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“If you start looking at it, it’s pure speculation,” Gregory said.
The beginning was pretty bare bones. When approaching distributors early on, they didn’t even have a can to show. They wrapped a paper mock-up around a soda can and tried to sell the idea.
It wasn’t easy approaching distributors, who are busy people. Zeitner also had to learn to talk the distributors’ language, which Gregory admitted he still doesn’t understand.
“It’s really a steep learning curve,” Gregory said. “To this day I let Chad run it because I don’t fully grasp it.”
At least now when approaching a distributor, they can show them the actual product. For the can’s design, they ended up using colors from Montana’s old license plate — a blue background with an orange, yellow and red mountain silhouette — as a backdrop to a galloping white horse. The idea was to mix something retro with an innovative, eye-catching design that would attract middle-aged and younger beer drinkers.
Gregory said their target market is 21- to 40-year-olds.
Since their friends are part of the business’ marketing demographic, they’ve stepped in to help sell the product — striking up promotional conversations with other beer drinkers and wearing T-shirts to advertise Montucky.
“Our friends are more a face of the company than Chad and I in some respects,” Gregory said. “And they’re all stoked about it, too.”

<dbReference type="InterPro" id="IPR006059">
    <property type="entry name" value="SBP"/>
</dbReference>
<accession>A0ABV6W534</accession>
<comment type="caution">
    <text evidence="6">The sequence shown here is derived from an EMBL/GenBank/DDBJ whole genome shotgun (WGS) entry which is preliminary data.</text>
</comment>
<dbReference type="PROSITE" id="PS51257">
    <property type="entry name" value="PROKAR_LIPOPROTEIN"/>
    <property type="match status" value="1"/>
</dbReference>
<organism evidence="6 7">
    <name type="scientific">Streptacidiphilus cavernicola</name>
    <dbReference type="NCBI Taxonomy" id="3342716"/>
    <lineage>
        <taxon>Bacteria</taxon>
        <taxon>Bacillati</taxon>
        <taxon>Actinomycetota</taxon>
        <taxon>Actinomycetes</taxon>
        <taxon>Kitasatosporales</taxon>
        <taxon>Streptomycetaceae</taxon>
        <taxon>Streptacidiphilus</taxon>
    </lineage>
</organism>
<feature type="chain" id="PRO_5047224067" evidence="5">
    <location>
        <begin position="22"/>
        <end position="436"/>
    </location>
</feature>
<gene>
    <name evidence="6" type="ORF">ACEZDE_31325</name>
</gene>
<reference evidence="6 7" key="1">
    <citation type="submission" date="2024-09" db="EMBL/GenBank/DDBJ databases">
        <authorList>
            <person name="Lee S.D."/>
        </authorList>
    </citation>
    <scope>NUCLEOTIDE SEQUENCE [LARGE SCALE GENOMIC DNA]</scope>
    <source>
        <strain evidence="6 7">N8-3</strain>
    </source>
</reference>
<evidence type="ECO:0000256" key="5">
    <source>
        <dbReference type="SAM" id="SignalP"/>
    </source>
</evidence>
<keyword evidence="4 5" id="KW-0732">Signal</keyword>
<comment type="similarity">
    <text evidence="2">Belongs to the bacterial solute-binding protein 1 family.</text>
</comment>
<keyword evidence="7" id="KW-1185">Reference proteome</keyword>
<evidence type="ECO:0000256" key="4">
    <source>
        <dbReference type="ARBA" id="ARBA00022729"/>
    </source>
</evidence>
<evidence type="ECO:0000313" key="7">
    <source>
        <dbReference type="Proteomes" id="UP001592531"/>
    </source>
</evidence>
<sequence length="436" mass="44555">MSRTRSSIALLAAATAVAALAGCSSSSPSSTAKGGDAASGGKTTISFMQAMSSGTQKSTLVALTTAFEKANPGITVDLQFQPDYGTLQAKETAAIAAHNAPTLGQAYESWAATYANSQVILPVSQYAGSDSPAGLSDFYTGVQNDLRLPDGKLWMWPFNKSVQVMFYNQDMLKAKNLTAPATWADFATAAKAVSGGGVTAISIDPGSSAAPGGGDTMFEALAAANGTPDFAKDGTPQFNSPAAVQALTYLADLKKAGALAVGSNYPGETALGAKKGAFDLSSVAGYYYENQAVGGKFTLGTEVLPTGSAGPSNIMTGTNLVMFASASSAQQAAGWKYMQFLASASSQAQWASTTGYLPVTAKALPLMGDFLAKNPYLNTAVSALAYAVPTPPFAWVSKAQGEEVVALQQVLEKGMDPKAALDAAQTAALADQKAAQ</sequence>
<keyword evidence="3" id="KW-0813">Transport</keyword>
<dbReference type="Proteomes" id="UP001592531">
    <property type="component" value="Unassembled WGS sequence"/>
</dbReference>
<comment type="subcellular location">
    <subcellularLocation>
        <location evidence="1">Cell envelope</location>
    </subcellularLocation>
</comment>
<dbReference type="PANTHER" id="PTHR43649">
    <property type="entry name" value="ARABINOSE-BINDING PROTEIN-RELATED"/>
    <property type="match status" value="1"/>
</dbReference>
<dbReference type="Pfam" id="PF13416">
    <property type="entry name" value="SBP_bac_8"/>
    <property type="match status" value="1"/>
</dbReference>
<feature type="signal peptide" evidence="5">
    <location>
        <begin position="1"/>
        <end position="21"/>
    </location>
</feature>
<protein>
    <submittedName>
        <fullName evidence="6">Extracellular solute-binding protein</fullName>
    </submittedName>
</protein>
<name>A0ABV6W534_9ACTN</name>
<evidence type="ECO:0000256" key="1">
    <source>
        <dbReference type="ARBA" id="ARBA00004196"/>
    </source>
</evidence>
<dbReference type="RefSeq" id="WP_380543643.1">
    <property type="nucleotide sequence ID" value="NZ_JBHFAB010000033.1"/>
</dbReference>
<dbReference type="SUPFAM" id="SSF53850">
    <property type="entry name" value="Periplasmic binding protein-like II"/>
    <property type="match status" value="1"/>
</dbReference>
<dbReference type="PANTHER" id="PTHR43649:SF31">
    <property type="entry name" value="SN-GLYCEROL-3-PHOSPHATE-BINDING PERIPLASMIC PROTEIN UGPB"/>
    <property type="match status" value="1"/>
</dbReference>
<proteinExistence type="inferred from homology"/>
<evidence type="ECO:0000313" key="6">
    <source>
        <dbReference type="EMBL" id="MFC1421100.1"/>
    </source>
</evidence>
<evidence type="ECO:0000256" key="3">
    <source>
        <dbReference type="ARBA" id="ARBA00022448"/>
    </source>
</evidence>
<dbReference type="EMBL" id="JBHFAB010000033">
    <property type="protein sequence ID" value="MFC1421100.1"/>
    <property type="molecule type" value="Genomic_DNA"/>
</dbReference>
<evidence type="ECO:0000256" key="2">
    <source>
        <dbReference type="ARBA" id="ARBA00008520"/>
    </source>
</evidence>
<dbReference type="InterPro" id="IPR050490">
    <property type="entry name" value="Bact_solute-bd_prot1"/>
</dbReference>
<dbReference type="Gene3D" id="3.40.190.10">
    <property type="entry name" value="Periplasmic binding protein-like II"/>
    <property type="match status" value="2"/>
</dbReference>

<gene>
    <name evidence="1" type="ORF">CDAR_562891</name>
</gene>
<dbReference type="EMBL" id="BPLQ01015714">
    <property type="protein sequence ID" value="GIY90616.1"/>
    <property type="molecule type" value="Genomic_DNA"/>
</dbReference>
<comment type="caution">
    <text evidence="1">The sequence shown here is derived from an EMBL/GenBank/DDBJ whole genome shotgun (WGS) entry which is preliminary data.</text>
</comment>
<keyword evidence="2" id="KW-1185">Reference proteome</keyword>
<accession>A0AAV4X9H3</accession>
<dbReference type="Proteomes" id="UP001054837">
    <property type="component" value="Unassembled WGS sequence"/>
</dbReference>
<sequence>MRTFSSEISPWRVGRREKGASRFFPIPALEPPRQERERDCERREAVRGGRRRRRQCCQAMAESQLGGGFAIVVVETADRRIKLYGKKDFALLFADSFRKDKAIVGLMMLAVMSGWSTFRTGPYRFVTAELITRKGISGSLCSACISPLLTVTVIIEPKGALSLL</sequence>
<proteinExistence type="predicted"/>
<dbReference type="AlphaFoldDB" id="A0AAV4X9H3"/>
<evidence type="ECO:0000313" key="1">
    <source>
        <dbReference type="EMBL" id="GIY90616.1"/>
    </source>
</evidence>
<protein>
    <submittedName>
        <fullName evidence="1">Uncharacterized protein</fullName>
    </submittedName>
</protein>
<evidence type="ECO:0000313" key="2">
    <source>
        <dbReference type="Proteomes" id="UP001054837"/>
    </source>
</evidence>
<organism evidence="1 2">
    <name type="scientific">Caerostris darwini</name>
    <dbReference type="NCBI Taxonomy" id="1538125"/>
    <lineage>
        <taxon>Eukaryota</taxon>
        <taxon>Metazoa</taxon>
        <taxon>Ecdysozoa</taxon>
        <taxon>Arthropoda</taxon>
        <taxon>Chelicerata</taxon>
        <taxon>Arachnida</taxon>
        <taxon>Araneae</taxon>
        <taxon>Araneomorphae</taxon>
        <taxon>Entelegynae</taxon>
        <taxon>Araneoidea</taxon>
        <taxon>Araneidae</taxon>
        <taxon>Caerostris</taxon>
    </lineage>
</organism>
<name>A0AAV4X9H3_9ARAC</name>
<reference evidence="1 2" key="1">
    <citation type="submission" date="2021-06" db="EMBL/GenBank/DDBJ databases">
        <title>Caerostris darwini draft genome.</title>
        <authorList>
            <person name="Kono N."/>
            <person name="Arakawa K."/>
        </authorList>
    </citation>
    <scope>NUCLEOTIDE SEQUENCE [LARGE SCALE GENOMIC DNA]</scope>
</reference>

At only 5 months old, Montucky Cold Snack is still a babe in the massive world of canned beers. And like parents of a new baby, the partners have lost sleep worrying about their venture. They’ve also put more hours into their infant business than they initially thought necessary.
“For Chad, it’s another full-time job,” said Gregory, whose restaurant job ended when the ski season was over.
Asked if the struggles of starting up a business had diminished or stressed their friendship, Gregory joked, “We were never really very good friends anyway.”
Still in the nurturing phase of the business, they’re keeping their view long-term and pushing their grassroots advertising by helping to sponsor events like a fly-fishing movie tour, hosting launch parties and working with nonprofits.
“We’re trying to spread the love as much as we can,” Zeitner said.
Montucky Cold Snack retails for about $6.49 a six-pack, but is sold for $9.50 in a Big Sky market alongside craft beers. Some convenience stores have priced it at $5.99, making it less expensive that the giant brands like Coors and Budweiser.
To further set them apart from more well-known brands, once the business makes a profit they plan to donate 8 percent of their earnings to Montana causes. Until then, they try to use mainly Montana-based help for everything from trucking to web design.
So far, they’ve muscled their brew into five cities: Billings, Bozeman, Helena, Great Falls and Glasgow, with attempts to get into Missoula, Butte and eventually the rest of Montana.
“Hopefully, we’ll have the whole state covered by fall,” Zeitner said.
Looking to the future, the business partners would eventually like to bring production of the beer into the state — using Montana water, grain and labor. They’ve already talked with some state-based brewers, but any move is still in its infancy.
“We’re just trying to capture the state and go from there,” Zeitner said.